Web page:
Newsletter vol.2 issue 9
Kiselv 5771~ November 2010

Queen in the Kitchen
Cooking for The King

~A Little More Thanks~

At this time of year there’s a comment you are most likely to hear that goes something like this: “Jews don’t do Thanksgiving, we thank Hashem every day.”

Then there’s the wonderful response from an insightful Rabbi who said, ”So what’s wrong with taking one day and doing it a little more?”

What’s in a Name?

It makes sense when you think about it. Thanking is the essence of our name, ”Yehudim.” Leah named her fourth son Yehuda, from the root “hoda’ah,” “thank” because she recognized Hashem had given her more than her due. We are Yehudim, a nation called upon to acknowledge the blessings of life are all undeserved gifts, and to make known the Source of those gifts.

The Jewish calendar is regularly punctuated with opportunities to offer our gratitude. Soon we’ll be singing “Haneirot Hallalu” while lighting the Chanukah menorah to thank and praise Hashem for the miracle of Jewish survival. We observe Purim with prayers of thanksgiving and festive banquets. We sing Dayenu and Hallel to celebrate our freedom at the Pesach Seder. On Shavuot we offer Bikkurim in appreciation for our bounty. We read Chana’s grateful prayer on Rosh Hashanah. Every one of our holidays is a day for offering a little more thanks.

In fact, our Yom Kippur and Sukkot were the sources of inspiration for the Pilgrims’ first Thanksgiving. In a time of drought, their Governor Bradford ordered a day of fasting and prayer, and when the rains came, they celebrated G-d giving them continued life with a meal of thanksgiving.

(next column)

The Thanksgiving/Shabbat
meal plan here:
Thanksgiving Recipes & Menus
& thanks for reading
~ !

Today Thanksgiving is considered a secular holiday, a complete departure from religious origins. The main event is the turkey dinner prepared with much advance planning and fanfare. The traditional side dishes vary but the turkey is essential. In Hebrew, turkey is “hodu,” or “thanksgiving.” I can’t help but wonder if Hashem is trying to tell us something.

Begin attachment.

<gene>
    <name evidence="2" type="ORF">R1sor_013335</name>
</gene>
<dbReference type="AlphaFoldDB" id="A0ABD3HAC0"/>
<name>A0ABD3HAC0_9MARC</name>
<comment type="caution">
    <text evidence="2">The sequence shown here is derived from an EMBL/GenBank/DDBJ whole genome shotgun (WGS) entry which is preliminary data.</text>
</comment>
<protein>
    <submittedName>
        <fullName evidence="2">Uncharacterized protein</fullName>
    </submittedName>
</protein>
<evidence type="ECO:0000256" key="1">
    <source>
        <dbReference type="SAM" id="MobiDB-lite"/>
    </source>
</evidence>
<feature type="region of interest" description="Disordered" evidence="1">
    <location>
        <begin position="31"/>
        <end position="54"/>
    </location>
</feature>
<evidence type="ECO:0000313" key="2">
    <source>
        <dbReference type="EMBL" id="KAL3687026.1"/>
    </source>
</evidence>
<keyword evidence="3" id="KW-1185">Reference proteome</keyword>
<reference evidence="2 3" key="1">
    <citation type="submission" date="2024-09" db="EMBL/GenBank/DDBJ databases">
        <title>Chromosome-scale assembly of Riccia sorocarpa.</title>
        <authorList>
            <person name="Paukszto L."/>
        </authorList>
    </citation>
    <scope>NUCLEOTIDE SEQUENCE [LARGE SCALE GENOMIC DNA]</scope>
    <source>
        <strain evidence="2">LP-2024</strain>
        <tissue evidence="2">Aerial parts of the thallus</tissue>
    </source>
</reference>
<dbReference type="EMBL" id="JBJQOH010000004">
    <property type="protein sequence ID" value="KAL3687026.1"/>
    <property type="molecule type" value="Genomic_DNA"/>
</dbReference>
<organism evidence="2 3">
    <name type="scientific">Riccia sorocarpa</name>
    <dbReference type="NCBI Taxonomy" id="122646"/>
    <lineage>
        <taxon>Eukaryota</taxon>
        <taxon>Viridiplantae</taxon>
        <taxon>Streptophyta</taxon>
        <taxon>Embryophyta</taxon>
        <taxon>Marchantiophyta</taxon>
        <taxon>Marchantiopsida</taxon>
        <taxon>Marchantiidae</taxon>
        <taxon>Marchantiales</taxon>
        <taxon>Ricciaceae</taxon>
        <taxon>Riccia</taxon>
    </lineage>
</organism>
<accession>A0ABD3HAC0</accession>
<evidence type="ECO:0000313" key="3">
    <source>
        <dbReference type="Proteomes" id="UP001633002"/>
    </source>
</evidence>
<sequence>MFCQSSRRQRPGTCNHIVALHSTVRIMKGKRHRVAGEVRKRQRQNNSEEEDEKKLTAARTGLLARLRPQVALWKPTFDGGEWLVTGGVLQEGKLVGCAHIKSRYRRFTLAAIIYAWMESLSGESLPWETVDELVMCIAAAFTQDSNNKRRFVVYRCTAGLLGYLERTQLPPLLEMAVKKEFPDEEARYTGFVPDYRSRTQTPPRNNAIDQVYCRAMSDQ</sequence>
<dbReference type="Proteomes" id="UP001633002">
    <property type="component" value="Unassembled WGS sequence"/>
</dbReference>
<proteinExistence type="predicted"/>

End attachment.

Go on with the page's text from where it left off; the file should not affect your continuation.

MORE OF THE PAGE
Fan Fare

I like Thanksgiving. I like to share a traditional meal with friends and family with various styles of observance without worrying about someone using a cellphone, or the bathroom light being switched off, or explaining my not-really-cooking contraptions and timers. And turning on the game afterward is completely acceptable. Thanksgiving levels the playing field and we can all pretty much enjoy the day together-as long it’s kosher.

Which means, I am usually in the one in the kitchen. I look at it this way: It’s a whole day off just to cook for Shabbos, and we’re going to get a preview on Thursday.

Because I always want my Shabbos table to offer the best dishes of the week, the recipes I prepare for Thanksgiving are just the foundation of beautiful Shabbos meals to come. And I show you how to do this too, in The Kosher Channel’s Shabbat Thanksgiving pages.

Tov L’Hodos

The wise rabbi's question was really an answer: there really is nothing wrong with taking another day to thank a little more. As long as we are living up to our name and directing our thanks to Hashem.

I am very thankful to be a Jew. To have the wisdom of the Torah permeate my life, to have wise and willing role models and mentors who show me that the greatest treasure in life is the joy we find in every mitzvah and every chesed we do. And that is truly something to be thankful for.

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Cooking for The King: The book of Torah insights, recipes and practical tips designed to bring majesty to the mundane.